One of the things that struck me the most about RBG was that she fought for equal rights for women because she knew it was better for everyone if they all had equal rights. She showed in a number of cases that she brought to the supreme court as a lawyer, that sexism in the law was affecting men just as negatively as it affected women. She believes in slow change over a long period of time because it is much more lasting and much less easily overturned. RBG received a lot of heat from feminists over comments she has made regarding the highly controversial case Roe vs Wade. If you listen to her actual thoughts on the case, it’s more complicated than it seems, RBG wanted more than privacy between a woman and her doctor protected, which is where Roe vs Wade stops. RBG also thought the decision was made too quickly, she wanted to approach it from a different angle and make the right to an abortion much more protected. She was worried that the bill would make the burden of paying for the costly procedure fall on poor women and she was right.


I’ve never been more happily wrong about a book than I was about this one. This book was engaging, funny, inspiring and more; I was moved to tears a couple times. This book is about a woman who has been fighting for the rights of everyone for an incredibly long time and I am entirely grateful that she has been.  RBG is the definition of a feminist, and this book highlights her journey to fight for rights and shows that even though she is 84 years old, she still has plenty of fight left. I’m glad that she is in our corner.


I would rate this book five out of five stars.


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Book Tour: Set You Free by Elmer Seward

By Domoni

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Blake is stuck in the past. Every night he visits his wife’s grave and places flowers on her roadside memorial. He cannot forgive himself for her death. He was driving the car, though no-one blames him, he cannot stop blaming himself. Deena lives terrified of her past. Constantly on the move, she wishes she could give her daughter Kat a stable home, but the mean searching for her are ruthless and will never stop. Even when she is in a safe place, her mind won’t let go of the constant fear.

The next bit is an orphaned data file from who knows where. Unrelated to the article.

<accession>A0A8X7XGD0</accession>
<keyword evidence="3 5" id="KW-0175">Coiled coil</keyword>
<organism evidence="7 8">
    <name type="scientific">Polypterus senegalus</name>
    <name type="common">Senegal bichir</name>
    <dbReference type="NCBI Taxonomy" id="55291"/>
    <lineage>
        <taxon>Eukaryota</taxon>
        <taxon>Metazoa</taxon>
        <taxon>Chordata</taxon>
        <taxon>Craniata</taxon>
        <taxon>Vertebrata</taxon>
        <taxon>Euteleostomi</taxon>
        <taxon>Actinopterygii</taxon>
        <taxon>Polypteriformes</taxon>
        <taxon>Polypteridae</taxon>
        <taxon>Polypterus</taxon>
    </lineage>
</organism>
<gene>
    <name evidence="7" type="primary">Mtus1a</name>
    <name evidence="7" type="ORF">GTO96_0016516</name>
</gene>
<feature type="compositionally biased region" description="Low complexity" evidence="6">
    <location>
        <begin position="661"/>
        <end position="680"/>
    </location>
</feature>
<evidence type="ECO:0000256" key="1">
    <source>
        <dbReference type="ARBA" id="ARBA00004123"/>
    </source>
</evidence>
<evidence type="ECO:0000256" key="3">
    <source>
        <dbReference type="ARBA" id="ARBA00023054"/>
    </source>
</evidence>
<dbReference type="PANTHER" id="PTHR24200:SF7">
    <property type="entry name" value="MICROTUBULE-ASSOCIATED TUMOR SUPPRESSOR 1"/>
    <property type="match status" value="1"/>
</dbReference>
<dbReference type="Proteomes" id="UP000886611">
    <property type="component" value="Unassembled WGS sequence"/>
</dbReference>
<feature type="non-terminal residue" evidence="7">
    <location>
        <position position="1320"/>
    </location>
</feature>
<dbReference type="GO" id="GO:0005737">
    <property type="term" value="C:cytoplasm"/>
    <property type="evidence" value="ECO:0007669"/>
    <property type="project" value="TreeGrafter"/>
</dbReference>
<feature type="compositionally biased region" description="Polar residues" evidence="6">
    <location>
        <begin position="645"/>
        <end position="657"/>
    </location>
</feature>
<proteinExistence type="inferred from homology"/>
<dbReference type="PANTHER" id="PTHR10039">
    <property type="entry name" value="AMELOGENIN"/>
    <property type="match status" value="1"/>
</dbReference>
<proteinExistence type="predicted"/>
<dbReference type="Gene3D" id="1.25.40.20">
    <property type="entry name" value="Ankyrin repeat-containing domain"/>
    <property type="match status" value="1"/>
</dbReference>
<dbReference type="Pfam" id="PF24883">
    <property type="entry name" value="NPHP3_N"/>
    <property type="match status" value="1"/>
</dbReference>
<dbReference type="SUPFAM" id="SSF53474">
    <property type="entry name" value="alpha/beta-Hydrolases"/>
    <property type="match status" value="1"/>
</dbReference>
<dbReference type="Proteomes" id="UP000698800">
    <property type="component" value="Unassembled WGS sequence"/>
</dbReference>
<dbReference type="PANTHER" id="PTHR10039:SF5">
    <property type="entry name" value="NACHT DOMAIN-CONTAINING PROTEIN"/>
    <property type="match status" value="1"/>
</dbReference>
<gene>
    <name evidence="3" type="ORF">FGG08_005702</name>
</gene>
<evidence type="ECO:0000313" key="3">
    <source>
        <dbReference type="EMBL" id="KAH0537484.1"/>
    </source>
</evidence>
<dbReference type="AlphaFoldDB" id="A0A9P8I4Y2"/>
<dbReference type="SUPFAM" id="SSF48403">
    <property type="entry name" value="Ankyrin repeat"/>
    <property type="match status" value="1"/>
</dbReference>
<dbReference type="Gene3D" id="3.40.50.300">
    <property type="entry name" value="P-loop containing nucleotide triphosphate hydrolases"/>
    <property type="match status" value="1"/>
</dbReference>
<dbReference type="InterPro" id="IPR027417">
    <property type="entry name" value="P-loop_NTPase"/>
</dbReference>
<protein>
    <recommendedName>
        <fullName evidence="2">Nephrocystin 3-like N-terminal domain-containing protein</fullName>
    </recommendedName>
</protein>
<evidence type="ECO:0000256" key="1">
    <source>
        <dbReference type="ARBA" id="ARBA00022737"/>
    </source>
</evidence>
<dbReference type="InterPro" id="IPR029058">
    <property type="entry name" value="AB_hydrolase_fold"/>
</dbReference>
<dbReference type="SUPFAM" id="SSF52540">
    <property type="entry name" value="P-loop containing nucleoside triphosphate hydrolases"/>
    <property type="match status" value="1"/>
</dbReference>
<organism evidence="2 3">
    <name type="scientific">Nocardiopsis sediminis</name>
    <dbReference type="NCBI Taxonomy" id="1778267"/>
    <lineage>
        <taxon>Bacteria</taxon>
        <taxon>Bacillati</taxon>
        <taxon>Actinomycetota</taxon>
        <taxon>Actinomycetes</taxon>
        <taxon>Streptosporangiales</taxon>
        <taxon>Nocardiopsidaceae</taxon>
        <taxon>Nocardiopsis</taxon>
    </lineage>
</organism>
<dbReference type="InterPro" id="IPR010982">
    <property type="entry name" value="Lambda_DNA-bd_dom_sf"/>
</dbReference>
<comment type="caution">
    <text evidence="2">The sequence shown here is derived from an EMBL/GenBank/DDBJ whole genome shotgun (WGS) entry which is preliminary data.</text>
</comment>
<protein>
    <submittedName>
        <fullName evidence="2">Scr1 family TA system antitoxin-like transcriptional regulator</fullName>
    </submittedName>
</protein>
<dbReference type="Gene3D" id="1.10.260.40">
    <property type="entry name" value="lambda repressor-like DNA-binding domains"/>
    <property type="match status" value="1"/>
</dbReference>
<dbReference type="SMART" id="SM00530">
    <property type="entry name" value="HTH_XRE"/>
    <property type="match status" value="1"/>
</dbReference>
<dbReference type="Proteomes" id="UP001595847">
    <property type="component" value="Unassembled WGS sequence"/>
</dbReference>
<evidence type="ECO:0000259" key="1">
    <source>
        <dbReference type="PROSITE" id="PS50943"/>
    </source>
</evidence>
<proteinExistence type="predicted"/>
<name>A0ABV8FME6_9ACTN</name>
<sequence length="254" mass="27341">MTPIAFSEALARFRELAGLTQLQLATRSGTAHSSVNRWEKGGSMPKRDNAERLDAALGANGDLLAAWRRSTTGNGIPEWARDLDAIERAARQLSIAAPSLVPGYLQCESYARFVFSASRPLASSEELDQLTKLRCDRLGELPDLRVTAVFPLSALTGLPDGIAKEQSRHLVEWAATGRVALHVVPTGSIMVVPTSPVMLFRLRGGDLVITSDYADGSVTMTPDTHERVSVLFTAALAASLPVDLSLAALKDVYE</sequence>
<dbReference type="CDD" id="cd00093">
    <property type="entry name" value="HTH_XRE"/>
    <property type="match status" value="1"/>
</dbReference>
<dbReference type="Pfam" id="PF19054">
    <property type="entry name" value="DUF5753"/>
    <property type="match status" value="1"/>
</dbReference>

When Blake almost runs down Deena and Kat in a storm, he takes them to his town for the night. They stay with Mama Jo before planning to move on the next day. Though sometimes life has other plans. A tiny house for rent may be just what this little family needs. A journal hidden in the hearth tales a story of a man and the girl he loved. Deena sees so much of herself in the story.

This is a lovely story of hard lives, hope and the power of love. The author did a wonderful job capturing my interest from the first page. I was quickly involved with the story and rooting for Deena. The story is a one sitting read and while I was glad it was short, I was sad it was over so quickly. Though at times it felt rushed, I didn’t want to put it down. An excellent mixture of suspense and romance, i was on the edge of my seat.

4 out of 5 stars.

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Author Bio

Elmer Seward was born and raised along the Chesapeake Bay in southeast Virginia.  Growing up, the cemetery behind his house was his playground.  The metaphorical theme of death and rebirth that figures prominently in his novels is probably influenced in some way by the time that his mother heard, through the screened window, a small voice crying for help.  Rushing from the house and through the yard, she discovered her all-too-curious six-year-old son at the bottom of a freshly dug grave.  In that moment, he discovered that trouble is much easier to get into than it is to get out of.  Sometimes we need help getting out of the hole that we jump into willingly.

He is blessed to have a large blended family.  He is also the reluctant servant of three crazy dogs, a Maltese, a Japanese Chin, and a BruMaltChiYorkie.  All of these strongly influence the characters and events in his novels; however, his beautiful wife, Mitzi, is the true inspiration for the tender hearted but determined women in his stories.